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ASH 2021: Report from the Third Day, December 13, 2021

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This is my report from the third day of ASH 2021, the 63rd American Society of Hematology Annual Conference and Exhibition. This year is a hybrid meeting being held live in Atlanta, Georgia, and streamed virtually around the world.

Today there were another six oral/clinical CLL abstracts. This will be the “Cliff’s Notes” version of what we have learned. The first two abstracts were on CLL patients’ responses to the mRNA vaccines for COVID-19.

The first abstract from France showed that our COVID-19 antibody responses were mostly suboptimal, and zero if treated with anti-CD20 monoclonal antibodies (such as rituximab or obinutuzumab). Of all the treatments, venetoclax had the least impact on COVID-19 antibody responses in those with CLL.

The only sure way that someone with CLL can make antibodies was to become infected with COVID-19 and then get vaccinated. Every patient with this scenario mounted an antibody response to the vaccine. A third dose was helpful to those who had any measurable response to the first two doses (even if the response was a weak one). However, if there was zero antibody response after the first two doses of the vaccine, getting a third dose only resulted in one out of five (20%) having an antibody response.

From the Israel abstract, we learned that the T cell response (cellular immunity) to COVID-19 mRNA vaccines was also not great. And the T cell response to the vaccine was correlated with the antibody response (humoral immunity). Less than one-third of CLL patients had a positive T cell response. The good news was that one in four patients who had zero detectable COVID-19 antibodies did have some T cell response after being vaccinated. So vaccines may still provide some level of protection to 25% of those who get their antibodies checked and find that the results are zero.

The Alliance trial updated its results and offered no surprises when comparing bendamustine and rituximab (BR) to ibrutinib-based therapy in frontline therapy for patients over 65 years old.

  • Ibrutinib with or without rituximab still had more favorable PFS (progression-free survival) than BR in all subgroups.
  • Adding rituximab to ibrutinib added no benefit.
  • Rates of hypertension and atrial fibrillation rose over time in the ibrutinib arms.
  • BR patients had more secondary cancers.

Next: Adding ibrutinib to Fludarabine, Cyclophosphamide, Rituximab (iFCR) in fit young patients for 40 months lead to impressive results: PFS in 97%, and OS (overall survival) in 99%.

Remarkably, 84% reached uMRD (undetectable measurable disease) in the bone marrow. The downside: Other secondary blood cancers arose in 2.4%, likely due to the FCR.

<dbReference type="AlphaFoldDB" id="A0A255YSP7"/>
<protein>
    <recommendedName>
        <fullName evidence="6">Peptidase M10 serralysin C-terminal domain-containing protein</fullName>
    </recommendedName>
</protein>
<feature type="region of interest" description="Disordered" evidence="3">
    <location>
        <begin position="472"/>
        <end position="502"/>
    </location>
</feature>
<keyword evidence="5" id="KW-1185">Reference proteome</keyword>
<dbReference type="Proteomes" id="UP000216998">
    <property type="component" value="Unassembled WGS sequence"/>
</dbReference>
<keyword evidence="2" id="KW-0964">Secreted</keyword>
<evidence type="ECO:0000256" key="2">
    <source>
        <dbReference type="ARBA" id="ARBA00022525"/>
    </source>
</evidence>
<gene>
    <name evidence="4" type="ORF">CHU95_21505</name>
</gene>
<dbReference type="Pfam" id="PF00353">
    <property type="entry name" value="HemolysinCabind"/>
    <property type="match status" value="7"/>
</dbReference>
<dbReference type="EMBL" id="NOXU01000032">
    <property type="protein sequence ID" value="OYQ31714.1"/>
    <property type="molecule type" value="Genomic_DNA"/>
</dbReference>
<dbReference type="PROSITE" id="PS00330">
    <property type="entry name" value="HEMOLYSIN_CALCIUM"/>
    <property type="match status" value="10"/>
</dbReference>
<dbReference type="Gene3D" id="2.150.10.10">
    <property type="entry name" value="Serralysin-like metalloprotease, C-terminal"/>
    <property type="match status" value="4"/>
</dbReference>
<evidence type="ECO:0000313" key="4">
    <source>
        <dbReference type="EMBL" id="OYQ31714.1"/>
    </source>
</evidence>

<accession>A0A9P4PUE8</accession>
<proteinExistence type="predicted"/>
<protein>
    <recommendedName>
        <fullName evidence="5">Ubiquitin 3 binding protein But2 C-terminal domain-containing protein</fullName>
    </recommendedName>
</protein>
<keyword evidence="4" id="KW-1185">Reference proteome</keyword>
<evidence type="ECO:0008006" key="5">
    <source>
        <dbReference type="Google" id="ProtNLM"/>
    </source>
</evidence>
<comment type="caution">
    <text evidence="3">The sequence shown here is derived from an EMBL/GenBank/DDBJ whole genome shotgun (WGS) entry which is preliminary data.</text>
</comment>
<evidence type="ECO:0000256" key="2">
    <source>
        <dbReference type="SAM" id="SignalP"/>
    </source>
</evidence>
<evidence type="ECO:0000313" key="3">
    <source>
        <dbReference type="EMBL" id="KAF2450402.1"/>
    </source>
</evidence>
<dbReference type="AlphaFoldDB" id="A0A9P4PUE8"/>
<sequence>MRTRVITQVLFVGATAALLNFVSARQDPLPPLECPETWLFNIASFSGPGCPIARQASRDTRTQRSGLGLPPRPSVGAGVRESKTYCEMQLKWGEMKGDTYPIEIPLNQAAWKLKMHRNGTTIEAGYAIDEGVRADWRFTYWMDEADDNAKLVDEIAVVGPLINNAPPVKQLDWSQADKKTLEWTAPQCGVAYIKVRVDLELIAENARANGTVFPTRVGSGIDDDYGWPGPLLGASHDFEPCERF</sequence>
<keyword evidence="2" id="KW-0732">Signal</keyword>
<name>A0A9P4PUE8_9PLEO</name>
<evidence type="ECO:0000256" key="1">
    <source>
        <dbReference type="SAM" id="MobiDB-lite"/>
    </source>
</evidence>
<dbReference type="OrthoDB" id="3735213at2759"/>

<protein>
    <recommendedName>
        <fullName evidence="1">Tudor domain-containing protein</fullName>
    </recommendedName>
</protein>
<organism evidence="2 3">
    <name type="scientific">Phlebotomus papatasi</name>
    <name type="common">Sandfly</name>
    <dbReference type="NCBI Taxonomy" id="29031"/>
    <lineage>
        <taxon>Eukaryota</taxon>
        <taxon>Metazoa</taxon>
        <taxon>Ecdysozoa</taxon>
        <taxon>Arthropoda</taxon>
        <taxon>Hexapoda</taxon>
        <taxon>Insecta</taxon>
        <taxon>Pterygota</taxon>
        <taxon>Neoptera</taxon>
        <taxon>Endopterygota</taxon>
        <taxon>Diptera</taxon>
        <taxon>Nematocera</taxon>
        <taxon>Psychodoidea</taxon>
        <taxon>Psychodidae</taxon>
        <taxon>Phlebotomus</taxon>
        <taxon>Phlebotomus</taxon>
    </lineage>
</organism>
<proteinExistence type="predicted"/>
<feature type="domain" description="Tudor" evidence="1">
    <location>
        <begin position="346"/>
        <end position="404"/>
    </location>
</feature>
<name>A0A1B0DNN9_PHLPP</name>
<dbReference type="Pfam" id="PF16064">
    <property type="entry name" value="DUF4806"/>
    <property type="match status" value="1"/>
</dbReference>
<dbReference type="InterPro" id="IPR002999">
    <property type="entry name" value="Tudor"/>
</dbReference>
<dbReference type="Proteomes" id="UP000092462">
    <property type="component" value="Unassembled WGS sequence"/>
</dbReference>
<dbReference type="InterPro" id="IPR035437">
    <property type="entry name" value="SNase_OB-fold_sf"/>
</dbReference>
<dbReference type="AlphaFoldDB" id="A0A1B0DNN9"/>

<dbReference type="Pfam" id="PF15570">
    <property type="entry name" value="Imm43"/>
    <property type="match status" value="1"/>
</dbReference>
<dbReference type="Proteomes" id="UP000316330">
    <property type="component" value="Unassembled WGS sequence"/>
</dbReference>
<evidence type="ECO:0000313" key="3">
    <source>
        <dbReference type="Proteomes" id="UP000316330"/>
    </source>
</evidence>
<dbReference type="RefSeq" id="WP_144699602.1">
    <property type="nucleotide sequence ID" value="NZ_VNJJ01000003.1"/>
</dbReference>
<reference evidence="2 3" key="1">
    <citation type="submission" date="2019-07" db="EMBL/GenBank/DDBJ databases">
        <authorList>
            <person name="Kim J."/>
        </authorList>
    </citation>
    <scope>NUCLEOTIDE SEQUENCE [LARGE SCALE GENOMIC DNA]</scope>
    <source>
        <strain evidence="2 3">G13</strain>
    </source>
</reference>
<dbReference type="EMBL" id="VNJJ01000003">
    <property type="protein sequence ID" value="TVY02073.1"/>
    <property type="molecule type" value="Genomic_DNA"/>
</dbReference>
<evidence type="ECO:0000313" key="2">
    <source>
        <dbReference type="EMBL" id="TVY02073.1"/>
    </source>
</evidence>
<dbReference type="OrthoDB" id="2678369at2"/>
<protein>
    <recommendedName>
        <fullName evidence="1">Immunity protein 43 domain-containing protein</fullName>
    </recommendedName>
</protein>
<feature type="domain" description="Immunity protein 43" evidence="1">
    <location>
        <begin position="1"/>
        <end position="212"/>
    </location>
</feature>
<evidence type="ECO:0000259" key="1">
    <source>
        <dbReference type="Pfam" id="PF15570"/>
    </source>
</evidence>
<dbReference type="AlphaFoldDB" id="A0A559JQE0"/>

The preliminary results of a trial comparing ibrutinib + venetoclax (IV) to FCR at nine months showed a largely meaningless result of higher uMRD in the FCR arm. But that will likely change over time as responses deepen in the IV arm, and wane in the FCR arm. Again, FCR was associated with higher rates of second blood cancers.

Finally, the FLAIR trial showed that IR was superior to FCR as a frontline therapy for patients. FCR was associated with more second cancers and ibrutinib with more cardiac events.

Are we seeing a theme?

In summary:

  • Vaccines offer unpredictable efficacy for CLL patients both in terms of antibodies and T cells. We will either need a fourth dose, pre-exposure prophylaxis (PrEP) with anti- SARS-CoV-2 monoclonal antibodies, or both.
  • iFCR is a potent fixed-duration combination therapy for some young and fit patients.
  • Long-term use of ibrutinib can result in an increased risk of developing cardiac issues including atrial fibrillation, hypertension, and even sudden death.
  • Chemo-immunotherapy (CIT), especially FCR, is associated with a small but significant risk of developing second blood cancers which can be very bad news.
  • And finally, the time for trials comparing novel agents to CIT has long passed.

Here are the links to the six ASH abstracts:

  1. Humoral Response to mRNA Vaccines BNT162b2 and mRNA-1273 COVID-19 in Chronic Lymphocytic Leukemia Patients
  2. Cellular Immune Responses to BNT162b2 mRNA COVID-19 Vaccine in Patients with Chronic Lymphocytic Leukemia
  3. Long-Term Results of Alliance A041202 Show Continued Advantage of Ibrutinib-Based Regimens Compared with Bendamustine Plus Rituximab (BR) Chemoimmunotherapy
  4. Longer-Term Follow-up of a Multicenter, Phase 2 Study of Ibrutinib Plus Fludarabine, Cyclophosphamide, Rituximab (iFCR) As Initial Therapy for Younger Patients with Chronic Lymphocytic Leukemia
  5. Preliminary Results of the Filo Phase 2 Trial for Untreated Fit Patients with Intermediate Risk Chronic Lymphocytic Leukemia Comparing Ibrutinib Plus Venetoclax (IV) Versus FCR
  6. Ibrutinib Plus Rituximab Is Superior to FCR in Previously Untreated CLL: Results of the Phase III NCRI FLAIR Trial

Please enjoy the ASH 2021 Day 3 Highlights video.

Tomorrow I will cover some of the non-CLL sessions that have a CLL focus.

Stay strong. We are all in this together.

Brian Koffman MDCM (retired) MS Ed (he, him, his)
Co-Founder, Executive VP, and Chief Medical Officer
CLL Society, Inc.